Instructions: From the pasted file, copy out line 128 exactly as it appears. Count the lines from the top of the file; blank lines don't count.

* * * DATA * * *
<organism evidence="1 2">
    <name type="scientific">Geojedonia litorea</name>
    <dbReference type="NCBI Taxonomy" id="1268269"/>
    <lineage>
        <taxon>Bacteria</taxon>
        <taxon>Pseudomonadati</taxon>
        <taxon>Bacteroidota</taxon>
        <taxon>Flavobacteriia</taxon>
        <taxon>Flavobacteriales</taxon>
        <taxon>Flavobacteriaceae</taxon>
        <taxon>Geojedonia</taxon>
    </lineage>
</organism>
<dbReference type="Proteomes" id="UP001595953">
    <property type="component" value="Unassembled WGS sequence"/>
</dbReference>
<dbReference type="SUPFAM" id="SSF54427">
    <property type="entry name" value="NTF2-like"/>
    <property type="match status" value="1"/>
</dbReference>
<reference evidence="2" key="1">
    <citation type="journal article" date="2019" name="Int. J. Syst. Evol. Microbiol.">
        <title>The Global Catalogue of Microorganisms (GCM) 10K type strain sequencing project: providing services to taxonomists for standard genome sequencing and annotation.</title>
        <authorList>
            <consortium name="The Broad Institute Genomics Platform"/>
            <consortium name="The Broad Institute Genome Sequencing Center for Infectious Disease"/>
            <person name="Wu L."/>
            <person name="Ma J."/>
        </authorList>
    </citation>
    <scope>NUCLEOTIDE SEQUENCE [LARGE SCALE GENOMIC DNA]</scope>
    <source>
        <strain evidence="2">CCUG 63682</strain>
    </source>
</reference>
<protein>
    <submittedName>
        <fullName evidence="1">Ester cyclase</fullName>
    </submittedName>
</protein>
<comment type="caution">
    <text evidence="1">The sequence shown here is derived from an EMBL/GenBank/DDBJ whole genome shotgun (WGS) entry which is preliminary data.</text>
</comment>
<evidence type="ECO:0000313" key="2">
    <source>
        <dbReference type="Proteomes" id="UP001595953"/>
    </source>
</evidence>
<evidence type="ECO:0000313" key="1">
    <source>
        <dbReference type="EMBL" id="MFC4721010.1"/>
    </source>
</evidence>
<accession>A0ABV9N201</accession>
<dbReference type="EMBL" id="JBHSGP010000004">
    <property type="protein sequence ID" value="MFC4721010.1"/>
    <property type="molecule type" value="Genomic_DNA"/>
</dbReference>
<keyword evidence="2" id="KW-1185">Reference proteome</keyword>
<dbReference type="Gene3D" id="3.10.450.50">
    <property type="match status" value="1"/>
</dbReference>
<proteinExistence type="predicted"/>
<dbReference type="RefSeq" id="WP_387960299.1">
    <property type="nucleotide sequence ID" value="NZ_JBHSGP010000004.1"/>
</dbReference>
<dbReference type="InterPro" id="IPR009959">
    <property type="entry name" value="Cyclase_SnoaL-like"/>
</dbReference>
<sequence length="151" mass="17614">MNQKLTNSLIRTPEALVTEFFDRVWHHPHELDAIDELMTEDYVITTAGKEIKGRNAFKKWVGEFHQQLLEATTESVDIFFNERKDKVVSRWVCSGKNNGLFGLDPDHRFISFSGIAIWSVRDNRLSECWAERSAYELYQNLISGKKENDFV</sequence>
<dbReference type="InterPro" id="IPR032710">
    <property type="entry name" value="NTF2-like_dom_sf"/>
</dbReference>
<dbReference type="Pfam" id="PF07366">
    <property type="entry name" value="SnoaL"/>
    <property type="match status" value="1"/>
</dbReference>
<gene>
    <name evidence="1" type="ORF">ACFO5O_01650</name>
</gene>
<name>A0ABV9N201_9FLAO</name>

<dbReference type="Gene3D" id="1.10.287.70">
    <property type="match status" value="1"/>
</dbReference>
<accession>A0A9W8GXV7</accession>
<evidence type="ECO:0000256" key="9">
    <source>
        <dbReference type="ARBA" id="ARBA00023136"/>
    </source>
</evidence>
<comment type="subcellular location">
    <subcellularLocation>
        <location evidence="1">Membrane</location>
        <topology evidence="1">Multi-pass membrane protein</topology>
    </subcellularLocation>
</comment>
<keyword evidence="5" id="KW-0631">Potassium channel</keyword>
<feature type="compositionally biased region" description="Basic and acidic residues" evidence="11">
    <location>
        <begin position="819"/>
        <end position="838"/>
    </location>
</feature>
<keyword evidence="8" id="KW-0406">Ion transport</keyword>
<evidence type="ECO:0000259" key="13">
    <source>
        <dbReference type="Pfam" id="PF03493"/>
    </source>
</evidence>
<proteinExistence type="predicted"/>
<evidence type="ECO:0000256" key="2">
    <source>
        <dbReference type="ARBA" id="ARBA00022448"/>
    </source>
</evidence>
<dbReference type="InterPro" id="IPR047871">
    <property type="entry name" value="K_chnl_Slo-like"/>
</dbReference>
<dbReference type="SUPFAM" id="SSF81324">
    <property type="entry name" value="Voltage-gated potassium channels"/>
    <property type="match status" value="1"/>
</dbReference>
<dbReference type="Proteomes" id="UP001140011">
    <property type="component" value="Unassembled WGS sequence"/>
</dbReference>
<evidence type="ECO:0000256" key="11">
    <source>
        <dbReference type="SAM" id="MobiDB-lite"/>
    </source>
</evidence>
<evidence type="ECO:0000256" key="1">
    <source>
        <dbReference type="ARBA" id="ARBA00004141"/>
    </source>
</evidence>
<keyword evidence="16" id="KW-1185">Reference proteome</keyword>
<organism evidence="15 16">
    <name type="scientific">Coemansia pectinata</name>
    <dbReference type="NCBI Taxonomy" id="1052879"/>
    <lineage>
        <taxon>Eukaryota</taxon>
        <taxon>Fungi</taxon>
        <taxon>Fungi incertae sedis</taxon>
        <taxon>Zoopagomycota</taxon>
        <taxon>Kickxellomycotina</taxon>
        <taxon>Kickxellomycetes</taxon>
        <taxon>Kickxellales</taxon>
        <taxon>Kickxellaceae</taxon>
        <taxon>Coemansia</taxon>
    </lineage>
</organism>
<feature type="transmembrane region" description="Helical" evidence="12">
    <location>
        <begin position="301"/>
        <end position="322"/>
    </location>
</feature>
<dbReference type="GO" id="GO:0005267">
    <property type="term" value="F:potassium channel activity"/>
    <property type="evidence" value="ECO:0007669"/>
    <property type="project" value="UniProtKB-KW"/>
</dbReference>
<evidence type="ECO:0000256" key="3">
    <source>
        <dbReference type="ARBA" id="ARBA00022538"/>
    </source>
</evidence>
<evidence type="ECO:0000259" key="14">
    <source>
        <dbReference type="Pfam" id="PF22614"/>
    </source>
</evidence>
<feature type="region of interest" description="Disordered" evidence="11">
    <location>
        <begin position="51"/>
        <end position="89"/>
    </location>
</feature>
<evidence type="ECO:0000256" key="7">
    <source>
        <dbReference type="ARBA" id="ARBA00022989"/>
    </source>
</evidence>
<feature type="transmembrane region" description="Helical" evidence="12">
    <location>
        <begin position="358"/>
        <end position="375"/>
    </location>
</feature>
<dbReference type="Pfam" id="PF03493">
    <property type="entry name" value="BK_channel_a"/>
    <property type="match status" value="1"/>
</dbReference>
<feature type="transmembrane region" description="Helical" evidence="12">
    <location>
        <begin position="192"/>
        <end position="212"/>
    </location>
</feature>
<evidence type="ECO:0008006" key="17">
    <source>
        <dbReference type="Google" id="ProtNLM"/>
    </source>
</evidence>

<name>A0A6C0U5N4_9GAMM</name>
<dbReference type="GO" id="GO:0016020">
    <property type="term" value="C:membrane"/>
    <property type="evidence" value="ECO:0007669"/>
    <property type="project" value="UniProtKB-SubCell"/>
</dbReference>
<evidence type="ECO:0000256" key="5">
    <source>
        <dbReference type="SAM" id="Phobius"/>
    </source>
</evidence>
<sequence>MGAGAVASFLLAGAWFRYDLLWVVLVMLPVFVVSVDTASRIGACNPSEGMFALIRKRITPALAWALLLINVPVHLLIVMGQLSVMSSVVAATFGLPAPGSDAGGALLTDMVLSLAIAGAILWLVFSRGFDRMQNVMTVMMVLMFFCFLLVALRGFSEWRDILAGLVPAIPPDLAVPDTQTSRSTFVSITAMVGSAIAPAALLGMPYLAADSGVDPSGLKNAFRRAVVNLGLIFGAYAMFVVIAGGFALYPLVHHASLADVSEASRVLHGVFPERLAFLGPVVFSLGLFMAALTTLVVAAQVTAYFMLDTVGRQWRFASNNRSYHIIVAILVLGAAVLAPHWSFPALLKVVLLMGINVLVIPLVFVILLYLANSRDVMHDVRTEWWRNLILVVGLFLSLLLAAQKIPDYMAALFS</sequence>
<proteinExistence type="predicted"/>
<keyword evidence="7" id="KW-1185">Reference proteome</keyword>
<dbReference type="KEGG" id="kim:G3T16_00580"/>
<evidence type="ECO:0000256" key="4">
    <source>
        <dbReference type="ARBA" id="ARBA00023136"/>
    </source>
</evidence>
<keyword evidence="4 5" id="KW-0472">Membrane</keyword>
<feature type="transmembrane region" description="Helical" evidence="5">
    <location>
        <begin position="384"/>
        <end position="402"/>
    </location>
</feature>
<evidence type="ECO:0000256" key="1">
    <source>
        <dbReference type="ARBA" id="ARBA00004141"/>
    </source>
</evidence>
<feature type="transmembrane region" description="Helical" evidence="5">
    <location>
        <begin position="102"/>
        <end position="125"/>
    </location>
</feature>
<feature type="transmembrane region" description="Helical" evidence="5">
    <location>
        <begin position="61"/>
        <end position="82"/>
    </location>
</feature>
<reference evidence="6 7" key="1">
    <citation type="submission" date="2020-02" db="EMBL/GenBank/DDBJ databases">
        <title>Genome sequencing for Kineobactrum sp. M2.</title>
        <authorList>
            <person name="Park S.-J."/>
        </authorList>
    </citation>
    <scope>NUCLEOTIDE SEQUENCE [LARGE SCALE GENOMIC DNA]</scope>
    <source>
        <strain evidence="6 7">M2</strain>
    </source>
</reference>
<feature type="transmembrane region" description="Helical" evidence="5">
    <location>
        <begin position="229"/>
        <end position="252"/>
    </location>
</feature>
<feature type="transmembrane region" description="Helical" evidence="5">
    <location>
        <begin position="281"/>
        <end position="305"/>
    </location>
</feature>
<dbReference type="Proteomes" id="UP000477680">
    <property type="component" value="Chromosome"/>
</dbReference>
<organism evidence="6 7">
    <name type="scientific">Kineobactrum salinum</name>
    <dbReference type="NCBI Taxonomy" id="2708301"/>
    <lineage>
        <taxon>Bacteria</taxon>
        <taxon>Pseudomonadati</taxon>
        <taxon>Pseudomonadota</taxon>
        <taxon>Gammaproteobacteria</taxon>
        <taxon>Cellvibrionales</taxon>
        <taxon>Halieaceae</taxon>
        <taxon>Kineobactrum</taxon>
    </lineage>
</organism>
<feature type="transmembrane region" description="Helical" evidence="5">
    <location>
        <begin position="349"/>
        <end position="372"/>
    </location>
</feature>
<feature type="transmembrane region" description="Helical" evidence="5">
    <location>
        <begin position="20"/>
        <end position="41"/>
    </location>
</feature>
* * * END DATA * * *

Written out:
        <dbReference type="SAM" id="MobiDB-lite"/>